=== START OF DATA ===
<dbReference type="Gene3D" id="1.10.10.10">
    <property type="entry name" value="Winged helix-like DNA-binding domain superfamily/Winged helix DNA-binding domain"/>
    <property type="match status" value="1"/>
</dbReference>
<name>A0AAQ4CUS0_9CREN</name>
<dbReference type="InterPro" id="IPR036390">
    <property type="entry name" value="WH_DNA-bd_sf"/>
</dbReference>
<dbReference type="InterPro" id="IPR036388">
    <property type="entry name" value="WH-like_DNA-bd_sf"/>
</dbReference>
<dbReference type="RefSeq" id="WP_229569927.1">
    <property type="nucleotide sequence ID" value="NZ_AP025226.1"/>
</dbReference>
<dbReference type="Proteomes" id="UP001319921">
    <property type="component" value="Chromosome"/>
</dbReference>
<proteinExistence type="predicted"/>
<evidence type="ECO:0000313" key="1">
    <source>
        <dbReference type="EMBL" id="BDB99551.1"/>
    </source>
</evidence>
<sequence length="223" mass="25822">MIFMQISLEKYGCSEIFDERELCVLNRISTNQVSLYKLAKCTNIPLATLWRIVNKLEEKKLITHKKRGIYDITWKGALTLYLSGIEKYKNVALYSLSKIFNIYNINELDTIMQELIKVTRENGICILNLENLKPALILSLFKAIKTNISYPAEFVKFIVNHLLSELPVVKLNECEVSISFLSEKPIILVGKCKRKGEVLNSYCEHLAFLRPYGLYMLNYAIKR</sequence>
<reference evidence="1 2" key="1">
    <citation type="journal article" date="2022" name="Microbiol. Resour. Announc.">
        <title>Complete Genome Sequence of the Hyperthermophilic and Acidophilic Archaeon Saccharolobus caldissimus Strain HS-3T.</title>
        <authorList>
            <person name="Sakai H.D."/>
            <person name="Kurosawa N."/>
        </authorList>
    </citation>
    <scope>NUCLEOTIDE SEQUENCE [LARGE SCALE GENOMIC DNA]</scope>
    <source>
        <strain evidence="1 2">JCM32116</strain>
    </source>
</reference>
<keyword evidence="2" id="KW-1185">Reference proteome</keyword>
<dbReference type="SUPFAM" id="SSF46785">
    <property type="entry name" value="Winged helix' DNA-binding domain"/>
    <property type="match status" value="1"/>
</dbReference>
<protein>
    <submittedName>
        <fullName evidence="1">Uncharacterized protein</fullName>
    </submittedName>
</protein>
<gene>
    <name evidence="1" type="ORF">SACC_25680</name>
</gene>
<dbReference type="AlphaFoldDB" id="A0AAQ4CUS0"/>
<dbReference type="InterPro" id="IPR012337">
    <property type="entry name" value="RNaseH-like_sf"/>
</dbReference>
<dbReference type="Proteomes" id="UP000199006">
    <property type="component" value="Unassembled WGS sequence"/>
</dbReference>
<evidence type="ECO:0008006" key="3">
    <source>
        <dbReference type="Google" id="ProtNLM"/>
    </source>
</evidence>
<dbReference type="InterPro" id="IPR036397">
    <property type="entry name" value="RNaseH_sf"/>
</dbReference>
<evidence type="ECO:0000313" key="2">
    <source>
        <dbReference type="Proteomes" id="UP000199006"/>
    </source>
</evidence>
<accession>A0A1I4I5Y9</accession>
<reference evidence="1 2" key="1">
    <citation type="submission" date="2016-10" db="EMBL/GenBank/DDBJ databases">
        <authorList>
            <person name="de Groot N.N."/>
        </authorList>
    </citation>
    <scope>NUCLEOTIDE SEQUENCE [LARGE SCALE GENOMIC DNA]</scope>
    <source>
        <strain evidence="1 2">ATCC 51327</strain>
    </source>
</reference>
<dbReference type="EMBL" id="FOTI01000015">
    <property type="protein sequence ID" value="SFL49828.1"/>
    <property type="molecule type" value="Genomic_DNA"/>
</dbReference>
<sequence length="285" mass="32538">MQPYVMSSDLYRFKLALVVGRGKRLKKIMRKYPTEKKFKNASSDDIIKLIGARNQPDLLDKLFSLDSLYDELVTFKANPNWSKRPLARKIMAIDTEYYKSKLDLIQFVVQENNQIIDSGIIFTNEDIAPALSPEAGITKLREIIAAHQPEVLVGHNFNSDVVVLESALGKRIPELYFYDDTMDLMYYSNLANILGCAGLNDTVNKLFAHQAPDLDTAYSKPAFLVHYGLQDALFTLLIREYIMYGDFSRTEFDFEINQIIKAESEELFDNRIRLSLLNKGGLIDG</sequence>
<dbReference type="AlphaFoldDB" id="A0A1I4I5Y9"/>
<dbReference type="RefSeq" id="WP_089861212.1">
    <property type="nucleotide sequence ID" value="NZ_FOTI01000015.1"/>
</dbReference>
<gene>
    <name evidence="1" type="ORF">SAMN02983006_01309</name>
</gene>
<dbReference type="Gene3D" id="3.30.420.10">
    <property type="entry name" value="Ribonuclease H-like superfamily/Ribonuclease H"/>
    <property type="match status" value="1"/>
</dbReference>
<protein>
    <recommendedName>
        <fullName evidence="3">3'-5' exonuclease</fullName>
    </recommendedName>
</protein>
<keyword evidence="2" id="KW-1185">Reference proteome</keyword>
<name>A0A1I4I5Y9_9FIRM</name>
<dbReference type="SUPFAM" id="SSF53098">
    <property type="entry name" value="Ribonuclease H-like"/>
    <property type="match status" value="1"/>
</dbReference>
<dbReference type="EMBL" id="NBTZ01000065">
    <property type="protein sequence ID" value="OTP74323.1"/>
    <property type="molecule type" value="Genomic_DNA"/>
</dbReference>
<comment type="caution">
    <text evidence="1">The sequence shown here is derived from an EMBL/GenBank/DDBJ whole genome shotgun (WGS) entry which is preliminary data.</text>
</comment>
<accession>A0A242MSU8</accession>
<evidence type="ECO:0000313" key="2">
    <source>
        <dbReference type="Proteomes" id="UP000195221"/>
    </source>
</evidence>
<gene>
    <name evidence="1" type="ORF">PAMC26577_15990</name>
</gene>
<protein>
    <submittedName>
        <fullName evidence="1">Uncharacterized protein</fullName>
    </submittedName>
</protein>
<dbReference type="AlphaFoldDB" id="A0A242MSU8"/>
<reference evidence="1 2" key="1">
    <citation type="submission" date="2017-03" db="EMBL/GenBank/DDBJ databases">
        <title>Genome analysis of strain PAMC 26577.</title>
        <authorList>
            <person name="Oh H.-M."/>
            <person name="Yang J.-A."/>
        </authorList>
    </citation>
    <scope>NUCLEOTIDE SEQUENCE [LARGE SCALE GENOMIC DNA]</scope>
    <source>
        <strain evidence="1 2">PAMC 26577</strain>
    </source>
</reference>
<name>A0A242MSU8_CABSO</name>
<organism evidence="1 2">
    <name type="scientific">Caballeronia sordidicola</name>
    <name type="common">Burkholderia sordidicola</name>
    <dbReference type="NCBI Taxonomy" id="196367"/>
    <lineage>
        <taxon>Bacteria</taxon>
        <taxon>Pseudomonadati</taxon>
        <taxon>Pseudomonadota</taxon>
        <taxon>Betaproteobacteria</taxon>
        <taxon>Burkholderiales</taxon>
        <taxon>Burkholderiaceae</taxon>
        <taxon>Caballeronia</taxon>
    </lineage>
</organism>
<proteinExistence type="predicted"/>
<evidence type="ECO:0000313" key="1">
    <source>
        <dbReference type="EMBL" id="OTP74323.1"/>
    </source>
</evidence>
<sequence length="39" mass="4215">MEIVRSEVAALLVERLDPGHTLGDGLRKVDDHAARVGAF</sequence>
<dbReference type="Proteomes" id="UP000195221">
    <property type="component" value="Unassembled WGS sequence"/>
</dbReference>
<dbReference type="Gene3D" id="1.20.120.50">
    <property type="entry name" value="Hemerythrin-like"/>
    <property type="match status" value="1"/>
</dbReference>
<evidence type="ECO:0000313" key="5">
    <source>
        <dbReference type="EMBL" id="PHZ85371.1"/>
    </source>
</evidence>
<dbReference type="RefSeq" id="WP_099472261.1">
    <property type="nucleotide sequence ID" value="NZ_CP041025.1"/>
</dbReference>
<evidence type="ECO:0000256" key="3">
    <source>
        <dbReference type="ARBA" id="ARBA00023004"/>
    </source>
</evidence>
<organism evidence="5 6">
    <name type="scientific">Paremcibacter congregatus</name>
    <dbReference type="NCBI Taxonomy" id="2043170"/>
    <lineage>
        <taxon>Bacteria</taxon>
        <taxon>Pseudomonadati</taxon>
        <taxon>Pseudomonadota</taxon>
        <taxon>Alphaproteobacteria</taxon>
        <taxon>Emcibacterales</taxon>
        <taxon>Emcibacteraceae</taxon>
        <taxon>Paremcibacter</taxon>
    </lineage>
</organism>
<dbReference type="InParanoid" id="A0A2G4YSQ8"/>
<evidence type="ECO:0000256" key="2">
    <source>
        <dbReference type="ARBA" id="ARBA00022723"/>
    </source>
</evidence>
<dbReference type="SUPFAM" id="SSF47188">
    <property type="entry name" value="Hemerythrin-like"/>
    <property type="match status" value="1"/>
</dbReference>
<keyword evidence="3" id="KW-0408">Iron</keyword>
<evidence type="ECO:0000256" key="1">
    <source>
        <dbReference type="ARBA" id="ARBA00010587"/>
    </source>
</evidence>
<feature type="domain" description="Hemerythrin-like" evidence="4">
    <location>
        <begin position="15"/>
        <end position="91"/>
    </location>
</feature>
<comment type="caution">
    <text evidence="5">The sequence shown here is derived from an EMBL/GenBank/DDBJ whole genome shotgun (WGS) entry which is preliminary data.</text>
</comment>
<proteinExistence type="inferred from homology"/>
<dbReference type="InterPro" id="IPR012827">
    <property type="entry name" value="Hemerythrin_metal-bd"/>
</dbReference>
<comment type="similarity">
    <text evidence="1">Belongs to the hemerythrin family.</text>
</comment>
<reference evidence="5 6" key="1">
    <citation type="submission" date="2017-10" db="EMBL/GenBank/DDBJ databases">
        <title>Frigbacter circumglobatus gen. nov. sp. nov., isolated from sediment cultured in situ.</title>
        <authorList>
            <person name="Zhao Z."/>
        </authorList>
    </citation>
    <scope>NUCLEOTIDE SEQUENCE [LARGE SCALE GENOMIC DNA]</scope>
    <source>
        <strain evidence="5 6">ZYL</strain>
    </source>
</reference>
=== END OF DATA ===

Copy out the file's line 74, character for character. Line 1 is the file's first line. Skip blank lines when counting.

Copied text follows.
        <authorList>